Back when he was at the top of our armed forces, General Powell formulated a "doctrine" that laid out preconditions for the use of American power: We had to be sure we could win, we had to be sure we had the power to do it quickly, and we needed a strong domestic consensus in favor of the action. This is a thoughtful bit of advice from an extraordinarily decent and worthy man, but it is wrongheaded. We will not always know the outcome of conflict in advance, and many of our greatest victories — from Bunker Hill and Valley Forge to the three world wars of the last century — were accomplished despite poor odds. And, above all, the only consensus that matters is the one at the end of the action, not the beginning.

If Reagan had taken a poll before sending our armed forces to Grenada, he probably wouldn't have done it. Yet it turned out to have been a major turning point in the Cold War. As Machiavelli told us five hundred years ago, if a leader wins, the people will always find his methods to have been appropriate. If he loses, he will be scorned. Our secretary of state should remind himself of this eternal principle, and if he wants to hear it from one of his own, rather than from a Renaissance sage, he has only to consult General George Patton: " the American people hate a loser."

The real touchstone of America's destiny in the Middle East is Iraq, not Israel/Palestine. Like it or not, Colin Powell is going to have to deal with Saddam Hussein once again. It's terribly unfair, to be sure. Bill Clinton squandered our great victory in Desert Storm, and Iraq once again threatens our national interests. We will not be able to reassemble the war party, and we will not have the support of our previous Middle East allies until and unless they see that we are again serious in our resolve. That means taking the fight to Saddam. It means arming and training his democratic enemies, even though we can have no certainty about the outcome, and cannot be sure the struggle will be brief.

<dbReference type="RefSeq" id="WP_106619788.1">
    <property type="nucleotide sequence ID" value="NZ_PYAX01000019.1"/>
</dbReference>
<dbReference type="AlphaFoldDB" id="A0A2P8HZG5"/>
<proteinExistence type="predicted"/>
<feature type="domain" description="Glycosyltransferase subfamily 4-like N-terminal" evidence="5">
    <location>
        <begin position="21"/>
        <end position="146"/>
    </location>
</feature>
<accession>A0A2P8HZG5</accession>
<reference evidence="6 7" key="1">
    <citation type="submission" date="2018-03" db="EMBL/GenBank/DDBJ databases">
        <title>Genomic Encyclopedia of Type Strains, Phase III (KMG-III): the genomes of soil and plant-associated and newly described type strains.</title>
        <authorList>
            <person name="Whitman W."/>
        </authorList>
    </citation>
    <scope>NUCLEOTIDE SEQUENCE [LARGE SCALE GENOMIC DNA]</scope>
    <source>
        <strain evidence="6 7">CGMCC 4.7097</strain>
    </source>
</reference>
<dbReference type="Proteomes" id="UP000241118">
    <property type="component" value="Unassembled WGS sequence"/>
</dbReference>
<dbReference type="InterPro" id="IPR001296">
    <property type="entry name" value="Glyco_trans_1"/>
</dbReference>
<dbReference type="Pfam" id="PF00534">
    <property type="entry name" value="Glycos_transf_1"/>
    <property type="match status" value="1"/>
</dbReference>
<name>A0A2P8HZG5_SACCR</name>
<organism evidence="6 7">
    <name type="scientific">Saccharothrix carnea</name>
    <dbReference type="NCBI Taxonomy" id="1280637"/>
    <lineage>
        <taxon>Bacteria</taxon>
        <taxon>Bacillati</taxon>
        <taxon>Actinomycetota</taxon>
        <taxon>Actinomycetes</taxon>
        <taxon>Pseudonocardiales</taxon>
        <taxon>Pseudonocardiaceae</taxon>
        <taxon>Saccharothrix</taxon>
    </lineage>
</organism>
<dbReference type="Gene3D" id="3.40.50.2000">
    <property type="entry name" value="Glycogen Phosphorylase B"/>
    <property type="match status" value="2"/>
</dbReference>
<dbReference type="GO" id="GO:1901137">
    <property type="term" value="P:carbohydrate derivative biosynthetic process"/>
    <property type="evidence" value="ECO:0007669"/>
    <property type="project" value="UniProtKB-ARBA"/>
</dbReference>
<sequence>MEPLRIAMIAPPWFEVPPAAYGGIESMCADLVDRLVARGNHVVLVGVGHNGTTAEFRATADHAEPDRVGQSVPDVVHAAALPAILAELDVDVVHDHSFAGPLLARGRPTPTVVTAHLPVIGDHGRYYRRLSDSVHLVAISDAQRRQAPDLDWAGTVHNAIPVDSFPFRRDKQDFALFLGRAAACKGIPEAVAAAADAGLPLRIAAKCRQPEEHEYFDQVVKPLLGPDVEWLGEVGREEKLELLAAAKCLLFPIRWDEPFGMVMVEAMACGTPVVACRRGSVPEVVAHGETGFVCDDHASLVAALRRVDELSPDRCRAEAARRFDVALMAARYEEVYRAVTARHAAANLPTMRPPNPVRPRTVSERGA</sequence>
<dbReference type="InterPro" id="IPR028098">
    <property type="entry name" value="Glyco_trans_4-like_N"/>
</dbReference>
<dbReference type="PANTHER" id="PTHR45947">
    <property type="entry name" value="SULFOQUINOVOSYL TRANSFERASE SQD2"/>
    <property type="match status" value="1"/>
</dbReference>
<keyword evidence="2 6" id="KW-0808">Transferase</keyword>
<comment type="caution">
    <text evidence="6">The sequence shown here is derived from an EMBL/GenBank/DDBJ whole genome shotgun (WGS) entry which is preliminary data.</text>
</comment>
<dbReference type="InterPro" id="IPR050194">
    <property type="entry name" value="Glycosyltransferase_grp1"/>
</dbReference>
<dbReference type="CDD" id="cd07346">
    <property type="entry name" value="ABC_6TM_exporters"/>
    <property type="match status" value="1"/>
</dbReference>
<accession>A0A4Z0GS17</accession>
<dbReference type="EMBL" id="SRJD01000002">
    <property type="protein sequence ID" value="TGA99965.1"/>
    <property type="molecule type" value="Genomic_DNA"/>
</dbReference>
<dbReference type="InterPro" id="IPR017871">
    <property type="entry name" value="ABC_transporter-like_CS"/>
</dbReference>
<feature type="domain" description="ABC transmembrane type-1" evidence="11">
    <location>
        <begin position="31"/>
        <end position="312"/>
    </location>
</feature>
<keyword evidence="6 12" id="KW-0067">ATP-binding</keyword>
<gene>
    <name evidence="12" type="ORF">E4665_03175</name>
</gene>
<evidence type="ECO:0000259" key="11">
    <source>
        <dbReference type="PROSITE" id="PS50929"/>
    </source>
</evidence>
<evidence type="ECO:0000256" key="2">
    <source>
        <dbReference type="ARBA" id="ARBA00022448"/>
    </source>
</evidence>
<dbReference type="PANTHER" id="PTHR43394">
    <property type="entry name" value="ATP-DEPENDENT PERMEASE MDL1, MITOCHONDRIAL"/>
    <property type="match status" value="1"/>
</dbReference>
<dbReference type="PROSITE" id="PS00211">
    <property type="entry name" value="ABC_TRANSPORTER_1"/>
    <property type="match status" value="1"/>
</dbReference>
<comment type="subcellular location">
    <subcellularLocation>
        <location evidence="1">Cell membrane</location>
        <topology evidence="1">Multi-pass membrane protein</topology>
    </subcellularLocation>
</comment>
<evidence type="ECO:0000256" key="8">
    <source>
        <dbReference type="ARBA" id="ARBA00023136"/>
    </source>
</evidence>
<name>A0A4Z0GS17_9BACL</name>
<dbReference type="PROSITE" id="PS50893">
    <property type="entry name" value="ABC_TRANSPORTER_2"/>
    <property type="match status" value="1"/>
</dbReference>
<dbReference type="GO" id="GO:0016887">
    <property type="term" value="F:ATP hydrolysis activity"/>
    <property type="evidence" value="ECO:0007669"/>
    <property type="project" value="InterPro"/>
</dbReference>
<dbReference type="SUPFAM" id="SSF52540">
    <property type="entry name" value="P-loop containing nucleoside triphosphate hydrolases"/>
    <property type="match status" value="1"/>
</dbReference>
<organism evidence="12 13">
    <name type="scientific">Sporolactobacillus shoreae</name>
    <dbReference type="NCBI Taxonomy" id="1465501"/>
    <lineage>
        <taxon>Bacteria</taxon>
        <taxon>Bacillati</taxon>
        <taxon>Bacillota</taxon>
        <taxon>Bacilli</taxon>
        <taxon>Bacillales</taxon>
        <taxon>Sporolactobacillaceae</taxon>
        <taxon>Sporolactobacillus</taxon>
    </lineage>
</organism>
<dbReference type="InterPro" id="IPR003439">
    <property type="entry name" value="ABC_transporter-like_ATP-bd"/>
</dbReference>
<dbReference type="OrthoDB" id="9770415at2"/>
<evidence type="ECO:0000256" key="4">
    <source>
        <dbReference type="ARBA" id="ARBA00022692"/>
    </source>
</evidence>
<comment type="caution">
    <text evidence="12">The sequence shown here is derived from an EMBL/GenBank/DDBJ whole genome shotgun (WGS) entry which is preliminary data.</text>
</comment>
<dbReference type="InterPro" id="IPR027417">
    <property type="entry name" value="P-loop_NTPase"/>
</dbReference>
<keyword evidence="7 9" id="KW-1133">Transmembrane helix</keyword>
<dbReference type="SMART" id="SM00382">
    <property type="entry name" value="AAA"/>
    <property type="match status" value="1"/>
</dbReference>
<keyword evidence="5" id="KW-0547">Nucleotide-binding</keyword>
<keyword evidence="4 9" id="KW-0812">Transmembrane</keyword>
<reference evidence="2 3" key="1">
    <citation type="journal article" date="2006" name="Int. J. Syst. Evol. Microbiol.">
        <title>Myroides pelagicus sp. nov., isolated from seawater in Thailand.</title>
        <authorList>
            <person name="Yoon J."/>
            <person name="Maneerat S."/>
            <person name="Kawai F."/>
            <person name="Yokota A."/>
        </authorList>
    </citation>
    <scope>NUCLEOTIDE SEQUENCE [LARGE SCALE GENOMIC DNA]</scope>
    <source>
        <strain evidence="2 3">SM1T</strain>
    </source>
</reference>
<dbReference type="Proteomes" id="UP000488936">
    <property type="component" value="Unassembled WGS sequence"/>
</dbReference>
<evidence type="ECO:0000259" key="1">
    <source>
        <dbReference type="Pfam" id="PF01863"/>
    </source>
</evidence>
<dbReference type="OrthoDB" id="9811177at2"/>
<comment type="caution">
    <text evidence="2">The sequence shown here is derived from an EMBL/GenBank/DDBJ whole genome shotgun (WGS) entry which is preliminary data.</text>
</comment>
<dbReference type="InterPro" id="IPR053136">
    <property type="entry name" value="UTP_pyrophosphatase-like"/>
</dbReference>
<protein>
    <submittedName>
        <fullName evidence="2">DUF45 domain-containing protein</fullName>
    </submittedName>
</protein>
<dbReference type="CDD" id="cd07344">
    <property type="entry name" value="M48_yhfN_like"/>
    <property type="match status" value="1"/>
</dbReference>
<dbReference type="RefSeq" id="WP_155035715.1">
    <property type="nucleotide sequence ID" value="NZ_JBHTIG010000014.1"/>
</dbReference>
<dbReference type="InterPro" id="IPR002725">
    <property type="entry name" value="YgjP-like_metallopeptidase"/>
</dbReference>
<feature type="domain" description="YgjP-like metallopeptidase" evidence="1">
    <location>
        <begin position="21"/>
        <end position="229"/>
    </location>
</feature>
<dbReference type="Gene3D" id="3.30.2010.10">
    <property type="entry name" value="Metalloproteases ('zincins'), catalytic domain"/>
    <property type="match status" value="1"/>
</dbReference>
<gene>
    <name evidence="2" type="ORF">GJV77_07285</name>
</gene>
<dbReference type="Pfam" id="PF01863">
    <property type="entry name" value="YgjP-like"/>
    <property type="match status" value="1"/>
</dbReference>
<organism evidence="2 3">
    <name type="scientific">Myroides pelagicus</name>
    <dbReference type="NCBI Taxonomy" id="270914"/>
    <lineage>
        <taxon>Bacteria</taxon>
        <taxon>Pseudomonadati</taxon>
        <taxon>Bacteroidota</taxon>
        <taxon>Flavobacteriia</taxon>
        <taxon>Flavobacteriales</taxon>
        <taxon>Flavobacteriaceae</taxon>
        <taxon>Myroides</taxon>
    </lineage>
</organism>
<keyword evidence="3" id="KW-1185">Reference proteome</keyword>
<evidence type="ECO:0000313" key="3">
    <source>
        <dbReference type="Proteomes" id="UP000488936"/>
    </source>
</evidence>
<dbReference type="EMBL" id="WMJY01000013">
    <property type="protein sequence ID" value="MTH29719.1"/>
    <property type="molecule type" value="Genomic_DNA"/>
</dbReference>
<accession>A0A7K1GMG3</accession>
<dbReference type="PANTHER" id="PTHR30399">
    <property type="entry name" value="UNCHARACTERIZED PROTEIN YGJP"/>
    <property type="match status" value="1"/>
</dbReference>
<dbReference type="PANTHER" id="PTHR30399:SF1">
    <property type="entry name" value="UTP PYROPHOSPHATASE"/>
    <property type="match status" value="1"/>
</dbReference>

It will not be easy for Secretary Powell to embrace this difficult and uncertain strategy; it goes against his announced principles and requires him to rethink his understanding of the Gulf War. Worse still, it will certainly not be blessed by the dozens of Clinton holdovers who are still in the key positions in Foggy Bottom, and to whom Powell has promised the first word in foreign policy. But it is a brave strategy, altogether worthy of an outstanding leader. Let him pronounce the final words: We're going to fight, and we're going to win.

We'll hear his words very soon: He's testifying Wednesday to Henry Hyde's International Relations Committee.

JWR contributor Michael Ledeen is a fellow at the American Enterprise Institute and author of Tocqueville on American Character . Comment by clicking here.


02/26/00: The Clinton Sopranos
02/20/00: Unity Schmoonity: Sharon is defying the will of the people
01/30/00: The Rest of the Rich Story
01/22/00: Ashcroft the Jew
01/11/00: A fitting close to the Clinton years
12/26/00: Continuing Clinton's shameful legacy
12/21/00: Clinton’s gift for Bush

© 2001, Michael Ledeen